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Three-dimensional diffuse optical mammography with ultrasound localization in a human subject

  • Author(s): Holboke, MJ
  • Tromberg, BJ
  • Li, X
  • Shah, N
  • Fishkin, J
  • Kidney, D
  • Butler, J
  • Chance, B
  • Yodh, AG
  • et al.

Published Web Location

https://doi.org/10.1117/1.429992Creative Commons Attribution 4.0 International Public License
Abstract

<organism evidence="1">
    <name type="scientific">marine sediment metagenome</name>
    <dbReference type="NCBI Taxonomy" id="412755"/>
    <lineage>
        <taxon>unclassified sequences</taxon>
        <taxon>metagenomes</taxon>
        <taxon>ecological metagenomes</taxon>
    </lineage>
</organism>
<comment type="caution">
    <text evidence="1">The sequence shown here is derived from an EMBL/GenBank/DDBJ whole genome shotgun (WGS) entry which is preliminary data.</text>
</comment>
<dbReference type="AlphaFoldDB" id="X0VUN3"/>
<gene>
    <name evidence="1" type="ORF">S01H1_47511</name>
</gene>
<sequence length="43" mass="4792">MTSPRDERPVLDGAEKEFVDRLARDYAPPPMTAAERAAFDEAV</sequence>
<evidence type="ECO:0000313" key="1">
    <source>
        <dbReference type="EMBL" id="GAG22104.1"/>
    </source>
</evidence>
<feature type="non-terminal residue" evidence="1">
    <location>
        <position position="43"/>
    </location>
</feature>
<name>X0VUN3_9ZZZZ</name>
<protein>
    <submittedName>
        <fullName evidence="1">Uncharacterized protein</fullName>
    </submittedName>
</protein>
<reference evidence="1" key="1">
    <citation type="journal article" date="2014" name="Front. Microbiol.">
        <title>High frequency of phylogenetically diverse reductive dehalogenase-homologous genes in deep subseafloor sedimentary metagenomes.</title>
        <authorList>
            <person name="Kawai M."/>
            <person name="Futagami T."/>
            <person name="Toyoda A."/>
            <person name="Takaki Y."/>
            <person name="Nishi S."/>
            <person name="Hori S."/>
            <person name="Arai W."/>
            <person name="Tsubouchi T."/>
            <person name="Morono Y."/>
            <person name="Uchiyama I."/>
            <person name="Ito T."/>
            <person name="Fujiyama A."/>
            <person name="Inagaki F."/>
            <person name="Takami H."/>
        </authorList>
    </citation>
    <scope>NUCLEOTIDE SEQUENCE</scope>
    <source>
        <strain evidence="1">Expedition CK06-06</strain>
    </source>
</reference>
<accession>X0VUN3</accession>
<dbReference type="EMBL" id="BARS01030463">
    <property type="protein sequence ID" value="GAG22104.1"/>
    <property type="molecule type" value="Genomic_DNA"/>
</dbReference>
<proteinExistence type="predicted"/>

We describe an approach that combines clinical ultrasound and photon migration techniques to enhance the sensitivity and information content of diffuse optical tomography. Measurements were performed on a postmenopausal woman with a single 1.8×0.9 cm malignant ductal carcinoma in situ approximately 7.4 mm beneath the skin surface (UCI IRB protocol 95-563). The ultrasound-derived information about tumor geometry enabled us to segment the breast tissue into tumor and background regions. Optical data was obtained with a multifrequency, multiwavelength hand-held frequency-domain photon migration backscattering probe. The optical properties of the tumor and background were then computed using the ultrasound-derived geometrical constraints. An iterative perturbative approach, using parallel processing, provided quantitative information about scattering and absorption simultaneously with the ability to incorporate and resolve complex boundary conditions and geometries. A three to four fold increase in the tumor absorption coefficient and nearly 50% reduction in scattering coefficient relative to background was observed (λ = 674, 782, 803, and 849 nm). Calculations of the mean physiological parameters reveal fourfold greater tumor total hemoglobin concentration [Hbtot] than normal breast (67 μM vs 16 μM) and tumor hemoglobin oxygen saturation (SOx) values of 63% (vs 73% and 68% in the region surrounding the tumor and the opposite normal tissue, respectively). Comparison of semi-infinite to heterogeneous models shows superior tumor/background contrast for the latter in both absorption and scattering. Sensitivity studies assessing the impact of tumor size and refractive index assumptions, as well as scan direction, demonstrate modest effects on recovered properties.

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